It's All About the Data

It's All About the Data
It's All About the Data

Monday, April 7, 2014

Tools vs. Process

We use many tools everyday.  We use cellphone to call, a cordless drill to put together a new desk for the home office, and software tools to get business done.  Accomplishing business tasks is a 'process' - whether the task is inputting invoices into an accounting package, designing buildings, writing purchase orders, or doing big data analytics.

There is a debate that goes on about the tools - Which tool is best?  This happens in cellphones (Apple vs. Samsung), cordless drills (Makita vs. DeWalt), and software (PC vs. Mac).  In the software world, there is even a more divisive battle over the tools to complete specific office-based tasks (Google Docs vs. MS Office).  

There is a current theory stating "the tool is unimportant, it is about the process".  I agree that efficient and productive business processes are most important.  But what about "the right tool for the job".

WHY THE TOOL CHOSEN SO IMPORTANT?

As the picture illustrates, it is possible to hammer a screw into a piece of wood, but it is inefficient and does not lead to a good result.  Same goes for business tools selection.  Here is my take:

1. If the product is free, you got what you paid for.  If you believe that the free tool is just as good, realize the free software has other purposes (example Google Docs - do you think that Google is doing some sort of analytics on your work?)
2. If you are deciding on two competing tools, look for the company that has been innovative.  Innovation will lead to business process improvements.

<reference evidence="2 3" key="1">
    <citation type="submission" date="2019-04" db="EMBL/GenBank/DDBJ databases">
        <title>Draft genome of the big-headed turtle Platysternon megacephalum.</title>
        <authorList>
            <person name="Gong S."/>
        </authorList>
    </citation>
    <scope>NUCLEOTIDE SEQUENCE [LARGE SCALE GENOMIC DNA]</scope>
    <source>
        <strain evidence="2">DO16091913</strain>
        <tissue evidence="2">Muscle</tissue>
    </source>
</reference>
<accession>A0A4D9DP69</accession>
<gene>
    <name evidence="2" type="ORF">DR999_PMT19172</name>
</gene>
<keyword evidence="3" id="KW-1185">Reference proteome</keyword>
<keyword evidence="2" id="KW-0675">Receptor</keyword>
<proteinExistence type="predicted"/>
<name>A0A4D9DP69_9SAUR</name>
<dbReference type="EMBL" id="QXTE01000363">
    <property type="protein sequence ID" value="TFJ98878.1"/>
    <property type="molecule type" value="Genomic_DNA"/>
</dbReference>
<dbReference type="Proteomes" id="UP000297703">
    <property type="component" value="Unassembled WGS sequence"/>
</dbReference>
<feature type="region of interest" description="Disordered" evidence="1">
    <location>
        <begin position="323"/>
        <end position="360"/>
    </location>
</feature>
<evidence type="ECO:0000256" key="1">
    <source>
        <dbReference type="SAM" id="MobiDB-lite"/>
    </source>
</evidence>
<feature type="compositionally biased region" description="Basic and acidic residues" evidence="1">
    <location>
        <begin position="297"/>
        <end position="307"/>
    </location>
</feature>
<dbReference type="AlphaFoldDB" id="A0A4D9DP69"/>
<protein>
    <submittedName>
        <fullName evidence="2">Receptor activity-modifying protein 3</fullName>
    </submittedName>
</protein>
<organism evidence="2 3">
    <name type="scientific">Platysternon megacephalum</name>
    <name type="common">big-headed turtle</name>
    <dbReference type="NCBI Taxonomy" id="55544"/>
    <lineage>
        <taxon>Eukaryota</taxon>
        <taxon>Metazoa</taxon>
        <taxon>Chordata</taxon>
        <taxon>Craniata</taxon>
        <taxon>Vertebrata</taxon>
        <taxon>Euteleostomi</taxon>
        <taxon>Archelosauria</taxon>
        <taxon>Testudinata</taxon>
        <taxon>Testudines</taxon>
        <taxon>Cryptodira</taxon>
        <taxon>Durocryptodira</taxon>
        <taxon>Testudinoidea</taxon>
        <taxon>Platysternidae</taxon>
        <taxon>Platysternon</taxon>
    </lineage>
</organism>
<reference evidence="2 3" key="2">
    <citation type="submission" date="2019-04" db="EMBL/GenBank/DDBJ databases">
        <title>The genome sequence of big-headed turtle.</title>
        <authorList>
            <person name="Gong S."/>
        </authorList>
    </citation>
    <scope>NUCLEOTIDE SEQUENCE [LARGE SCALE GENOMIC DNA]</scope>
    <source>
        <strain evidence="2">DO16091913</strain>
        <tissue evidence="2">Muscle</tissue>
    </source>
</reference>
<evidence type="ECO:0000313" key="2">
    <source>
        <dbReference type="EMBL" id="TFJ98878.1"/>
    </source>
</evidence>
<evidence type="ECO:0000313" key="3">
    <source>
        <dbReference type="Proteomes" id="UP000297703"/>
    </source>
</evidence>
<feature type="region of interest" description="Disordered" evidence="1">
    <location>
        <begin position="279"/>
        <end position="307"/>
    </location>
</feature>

3. The more powerful the tool, the more training required.  If it is a drill with lots of options - you will need to read the instruction manual to use all the options.  If the tool is software - get process-based training to fully utilize the business benefits.

CAN I HAVE IT ALL?

I think you can have it all (great tools with great process), but it takes investment.  Investment in the software, implementation, training, and on-going support all are key building blocks to fully leverage and maximization of business process improvements.  This is especially true if the business is based upon services (the selling of labor by the hour or task).  All improvements to the process efficiency (including re-work) benefit directly to the bottom line.

Nothing comes for free, but like in financial world; invest wisely and the payback is certain.

David Haynes, PMP, is Director of Consulting at Ideate, Inc. (www.ideateinc.com).  David's experience is in providing companies with business process analysis and change implementation.  @dhaynestech.

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